A lot of the dishes I include in our classes have been created because I want to show-case the great produce in the area. Mutehill herbs are no exception. For example, Tabbouleh is a gorgeous Middle Eastern bulghar wheat salad which is just loaded with freshly chopped parsley and mint. It’s so fresh and zingy and makes a great summer dish. Our fresh pasta classes include making your own filled pasta such as ravioli and tortellini. One of the stuffings we use is our own well-
seasoned in-house soft cheese mixed through with a lot of finely chopped basil. Every Indian class of course has coriander high in priority and our homemade lemongrass and mint sorbet was a huge hit during the hot summer months. And of course, our Gourmet Sunday Pizzas wouldn’t be the same without Graham’s fresh basil. All these dishes really put herbs at the heart of the dish and show how important they really are.
So which Station House dish have I chosen to best show off Graham’s fantastic herbs? One of our most popular classes is our ‘Introduction to Thai Cookery’. Included on this class is a simply delicious Green Chicken Curry which is made using Mutehill herbs to create a paste of amazing freshness and zing which is nothing like the Thai pastes you might buy in the supermarkets. This really is a must try recipe.”
Before starting to cook read through the recipe carefully and make sure you have all your ingredients and utensils to hand. This is called ‘mise en place’ or ‘put in place’.
Thai Green Chicken Curry
250g skinless free-range chicken breasts / thighs
200g tin of coconut milk
½ a bunch fresh Thai basil
6 Kaffir Lime Leaves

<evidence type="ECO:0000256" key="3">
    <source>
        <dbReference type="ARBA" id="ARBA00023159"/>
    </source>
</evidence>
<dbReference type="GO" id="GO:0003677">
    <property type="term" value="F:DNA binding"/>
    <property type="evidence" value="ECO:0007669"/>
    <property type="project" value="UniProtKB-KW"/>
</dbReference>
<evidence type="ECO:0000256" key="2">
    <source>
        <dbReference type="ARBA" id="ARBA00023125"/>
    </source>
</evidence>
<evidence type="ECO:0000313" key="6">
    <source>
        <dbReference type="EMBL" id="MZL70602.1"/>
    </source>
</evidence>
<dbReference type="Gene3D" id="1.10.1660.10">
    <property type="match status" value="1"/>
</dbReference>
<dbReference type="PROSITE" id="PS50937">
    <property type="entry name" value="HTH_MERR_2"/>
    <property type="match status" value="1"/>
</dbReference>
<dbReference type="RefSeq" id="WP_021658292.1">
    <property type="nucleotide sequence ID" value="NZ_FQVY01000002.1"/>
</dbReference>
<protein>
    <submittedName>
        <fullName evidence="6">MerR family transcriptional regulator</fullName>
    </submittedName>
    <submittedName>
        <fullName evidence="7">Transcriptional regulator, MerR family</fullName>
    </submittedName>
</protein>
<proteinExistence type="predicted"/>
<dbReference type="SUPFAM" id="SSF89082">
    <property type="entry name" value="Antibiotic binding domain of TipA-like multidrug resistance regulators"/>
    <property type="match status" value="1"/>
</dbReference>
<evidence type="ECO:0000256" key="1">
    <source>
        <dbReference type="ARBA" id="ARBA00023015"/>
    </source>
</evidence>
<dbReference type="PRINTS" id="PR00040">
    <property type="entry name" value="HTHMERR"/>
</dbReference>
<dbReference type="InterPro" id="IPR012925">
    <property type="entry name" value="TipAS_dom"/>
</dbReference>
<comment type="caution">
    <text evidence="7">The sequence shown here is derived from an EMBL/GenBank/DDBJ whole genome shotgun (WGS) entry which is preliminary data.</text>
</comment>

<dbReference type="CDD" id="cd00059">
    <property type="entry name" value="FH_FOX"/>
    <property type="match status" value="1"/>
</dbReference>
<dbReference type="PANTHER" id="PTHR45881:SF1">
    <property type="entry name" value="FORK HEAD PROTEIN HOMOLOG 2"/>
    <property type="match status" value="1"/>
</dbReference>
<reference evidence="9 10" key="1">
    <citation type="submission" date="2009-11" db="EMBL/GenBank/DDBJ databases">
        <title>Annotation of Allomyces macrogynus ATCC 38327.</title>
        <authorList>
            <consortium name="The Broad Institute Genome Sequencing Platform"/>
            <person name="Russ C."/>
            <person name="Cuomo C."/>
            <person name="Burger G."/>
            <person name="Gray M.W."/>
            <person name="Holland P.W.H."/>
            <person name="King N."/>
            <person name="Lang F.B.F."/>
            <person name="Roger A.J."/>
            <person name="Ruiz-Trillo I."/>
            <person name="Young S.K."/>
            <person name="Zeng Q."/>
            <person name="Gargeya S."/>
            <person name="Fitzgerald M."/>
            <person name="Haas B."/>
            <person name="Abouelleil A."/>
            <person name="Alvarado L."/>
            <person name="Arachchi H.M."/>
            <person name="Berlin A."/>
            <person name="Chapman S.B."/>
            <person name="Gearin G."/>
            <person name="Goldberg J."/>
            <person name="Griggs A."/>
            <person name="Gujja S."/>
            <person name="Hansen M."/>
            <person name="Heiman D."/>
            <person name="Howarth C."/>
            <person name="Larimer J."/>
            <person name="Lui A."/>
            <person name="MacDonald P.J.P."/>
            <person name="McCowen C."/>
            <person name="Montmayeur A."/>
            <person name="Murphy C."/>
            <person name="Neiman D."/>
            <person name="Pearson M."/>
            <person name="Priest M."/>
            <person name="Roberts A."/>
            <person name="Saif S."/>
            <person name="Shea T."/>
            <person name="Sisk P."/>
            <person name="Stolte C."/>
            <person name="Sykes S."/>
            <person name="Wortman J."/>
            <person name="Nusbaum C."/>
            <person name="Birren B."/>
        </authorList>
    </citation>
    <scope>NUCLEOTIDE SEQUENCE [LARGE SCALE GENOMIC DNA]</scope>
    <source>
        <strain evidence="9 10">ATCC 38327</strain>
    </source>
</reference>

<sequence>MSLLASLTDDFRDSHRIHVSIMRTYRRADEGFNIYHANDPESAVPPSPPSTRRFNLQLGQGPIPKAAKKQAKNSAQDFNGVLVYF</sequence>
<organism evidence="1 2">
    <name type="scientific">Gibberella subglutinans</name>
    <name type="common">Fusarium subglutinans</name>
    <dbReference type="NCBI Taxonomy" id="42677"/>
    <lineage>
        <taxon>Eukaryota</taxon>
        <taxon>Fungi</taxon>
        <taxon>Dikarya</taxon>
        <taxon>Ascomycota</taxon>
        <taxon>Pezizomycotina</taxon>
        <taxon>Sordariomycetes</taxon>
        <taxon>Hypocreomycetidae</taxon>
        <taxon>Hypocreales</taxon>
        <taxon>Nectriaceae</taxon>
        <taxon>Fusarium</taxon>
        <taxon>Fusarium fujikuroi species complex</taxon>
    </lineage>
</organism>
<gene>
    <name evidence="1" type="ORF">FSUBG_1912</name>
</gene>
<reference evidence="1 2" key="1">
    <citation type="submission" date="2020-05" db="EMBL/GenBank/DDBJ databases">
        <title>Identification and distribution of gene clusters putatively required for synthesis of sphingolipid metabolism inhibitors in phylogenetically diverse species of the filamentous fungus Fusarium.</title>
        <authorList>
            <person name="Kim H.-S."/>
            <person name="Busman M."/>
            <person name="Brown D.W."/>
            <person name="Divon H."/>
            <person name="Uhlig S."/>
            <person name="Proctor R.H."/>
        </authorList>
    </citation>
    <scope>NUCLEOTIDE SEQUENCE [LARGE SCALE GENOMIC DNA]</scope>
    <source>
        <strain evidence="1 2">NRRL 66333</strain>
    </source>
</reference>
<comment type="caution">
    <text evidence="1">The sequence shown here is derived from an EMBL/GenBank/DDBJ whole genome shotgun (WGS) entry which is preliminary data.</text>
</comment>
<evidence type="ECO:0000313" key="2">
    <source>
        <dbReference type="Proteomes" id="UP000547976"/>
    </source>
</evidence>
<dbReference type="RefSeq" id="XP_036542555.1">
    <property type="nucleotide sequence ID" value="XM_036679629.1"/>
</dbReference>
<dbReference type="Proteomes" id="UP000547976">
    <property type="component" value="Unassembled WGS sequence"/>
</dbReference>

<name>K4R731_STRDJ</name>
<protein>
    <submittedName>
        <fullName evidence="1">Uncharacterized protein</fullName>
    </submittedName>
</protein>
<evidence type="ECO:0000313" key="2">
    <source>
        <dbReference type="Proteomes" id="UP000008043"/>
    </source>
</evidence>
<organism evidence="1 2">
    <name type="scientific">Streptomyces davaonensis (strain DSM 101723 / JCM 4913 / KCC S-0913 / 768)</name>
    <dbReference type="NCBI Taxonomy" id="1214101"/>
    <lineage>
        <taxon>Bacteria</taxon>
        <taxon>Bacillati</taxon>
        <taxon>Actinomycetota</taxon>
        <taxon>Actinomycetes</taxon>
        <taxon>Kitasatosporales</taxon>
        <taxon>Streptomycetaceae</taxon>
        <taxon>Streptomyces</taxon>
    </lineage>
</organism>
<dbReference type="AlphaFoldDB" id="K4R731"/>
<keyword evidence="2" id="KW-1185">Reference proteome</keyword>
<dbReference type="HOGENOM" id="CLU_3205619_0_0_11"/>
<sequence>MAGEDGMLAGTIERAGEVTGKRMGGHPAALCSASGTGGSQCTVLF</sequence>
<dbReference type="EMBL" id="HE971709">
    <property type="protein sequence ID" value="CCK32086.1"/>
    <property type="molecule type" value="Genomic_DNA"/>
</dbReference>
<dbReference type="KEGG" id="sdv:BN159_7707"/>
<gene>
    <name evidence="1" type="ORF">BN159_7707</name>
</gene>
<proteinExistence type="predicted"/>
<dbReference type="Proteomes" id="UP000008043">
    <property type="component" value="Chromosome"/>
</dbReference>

For the Paste
4 cloves of garlic 1 medium onion / 3 shallots
5cm piece of galangal or ginger 2 lemongrass stalks / Lemongrass leaves
- chillies 1 teaspoon ground cumin
½ a bunch of fresh coriander 2 tablespoons fish sauce
To make the curry paste, peel, roughly chop and place the garlic, shallots and ginger into a food processor.
Trim the lemongrass, remove the tough outer leaves, then finely chop and add to the processor. Trim and add the chillies and half the coriander (stalks and all). Blitz until finely chopped, add the fish sauce and blitz again.
In a dry frying pan toast your cumin seeds until they colour and then grind in a pestle and mortar. Toasting them first will really get their natural oils kick starting the flavour. Don’t miss this step! Add the cumin into the blender and blend one last time.
Slice the chicken into 2.5cm strips. Heat 1 tablespoon of oil in a large pan on a medium heat, add the chicken and fry until just turning golden, then transfer to a plate.
Slice the mushrooms into even pieces. Return the pan to a medium heat, add the mushrooms and fry until darkened. Transfer to a plate using a slotted spoon.
Reduce the heat to medium-low and add the Thai green paste for 4 to 5 minutes, stirring occasionally.
Pour in the coconut milk and 200ml of boiling water and add the lime leaves. Turn the heat up and bring gently to the boil, then simmer for 10 minutes, or until reduced slightly.
Stir in the chicken and mushrooms, reduce the heat to low and cook for a further 5 minutes, or until the chicken is cooked through, adding the peas for the final 2 minutes.
Season carefully to taste with sea salt and freshly ground black pepper. Pick, roughly chop and stir through the basil leaves and remaining coriander leaves. Serve with lime wedges and steamed rice.
A perfect Autumn warmer. Why not book on to our next Thai class and come make it with us?